The advantages of roller bearings in an engine apply where there is little lubrication and high loads -- thus, the two-strokes. There were some roller -bearing F1 4-strokes among the V10s (they were ceramic) but no longer.
The friction issue is about a wash overall in IC engines. One additional is sue with roller bearings is that they take up too much space in a compact e ngine crankcase.
Reply to
edhuntress2
Thanks for all the useful answers. I'm looking for examples of common products which are currently in production, and where a risk of sudden failure exists if the bearing fails to behave properly. Slow and lightly loaded applications aren't so interesting, as the design isn't critical and the price is going to be the main factor.
Car engines and jet engines are interesting. The last small engine I took apart (400 cc) had rolling element main bearings, whereas a similar older engine (600 cc) had huge plain bearings and hardly any signs of wear. I also saw a compressor with a ball bearing in the big end of the connecting rod recently. This got me thinking. I don't see so many plain bearings in modern products, or at least nothing so visible as the bronze sleeves in my 1960s power hacksaw and 1940s sewing machine. But maybe "see" is the important word.
Can anyone tell me what kinds of bearings are used in specific car engines from well-known manufacturers today? Volkswagen, Ford, Mercedes, etc.? An example or two would be useful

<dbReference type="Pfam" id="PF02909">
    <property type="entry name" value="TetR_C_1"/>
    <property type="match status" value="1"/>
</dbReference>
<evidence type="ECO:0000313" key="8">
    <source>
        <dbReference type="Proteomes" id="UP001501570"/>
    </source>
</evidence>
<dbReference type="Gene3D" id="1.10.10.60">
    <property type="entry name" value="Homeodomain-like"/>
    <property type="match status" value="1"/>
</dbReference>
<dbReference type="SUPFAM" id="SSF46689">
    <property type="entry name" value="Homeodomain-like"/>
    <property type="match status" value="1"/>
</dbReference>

Thanks for the information.
Best wishes,
Chris
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Reply to
Jim Wilkins
Two strokes use rolling element bearings because at the speeds they operate at only a very small amount of lube is required. In fact, too much oil or oil pressure will cause the rolling elements to skid which leads to failure. As Ed says all major engine makers use plain bearings. Plain bearings can also be an advantage when the oil may be dirty. This is because, in part, the dirt particles either embed into the bearing material or are pushed out of the way. Rolling element bearings can be caused to skid on fine dirt particles. This of course leads to rapid bearing failure. Sometimes the dirt particles will get rolled over by the rolling elements and this distorts the bearing parts. This distortion can be elastic or plastic. Constant elastic distortion leads to premature failure from fatigue. Plastic distortion means that the bearing part is permanently distorted which also leads to rapid failure. Plain bearings can be made so that they will tolerate quite a bit of fine particle embedment without the particles acting as an abrasive. This is because the particles actually end up just beneath the bearing surface. Certain bearing materials, such as silver, have remarkable fatigue lives so they last a very long time. The above are just some of the reasons that plain bearings continue to be used in car engines, electric motors of all types, and even very heavy loaded shafting in hostile environments. With the materials used today plain bearings show exemplary lifetimes in demanding applications. A car engine today from any decent maker is expected to last at least 150,000 miles. At least. And this is in a situation where the user doesn't always change the oil as often as they should. And even though we tend to think of a bearing as something that rolls plain bearings can also be sliding. A great common example is a piston sliding up and down in a car engine. Failure of the bearing surface(s) in a cylinder will definitely lead to catastrophic failure. And it's not just the piston to cylinder bearing surfaces but also the piston ring to cylinder surfaces that need to work for a long time. I think you now have plenty of examples of common uses of plain bearings Chris, Eric
Reply to
etpm
Honda runs camshafts directly in the aluminum of the cylinder head.
This was among the most thoroughly engineered, highest performance mass-produced engines of all time: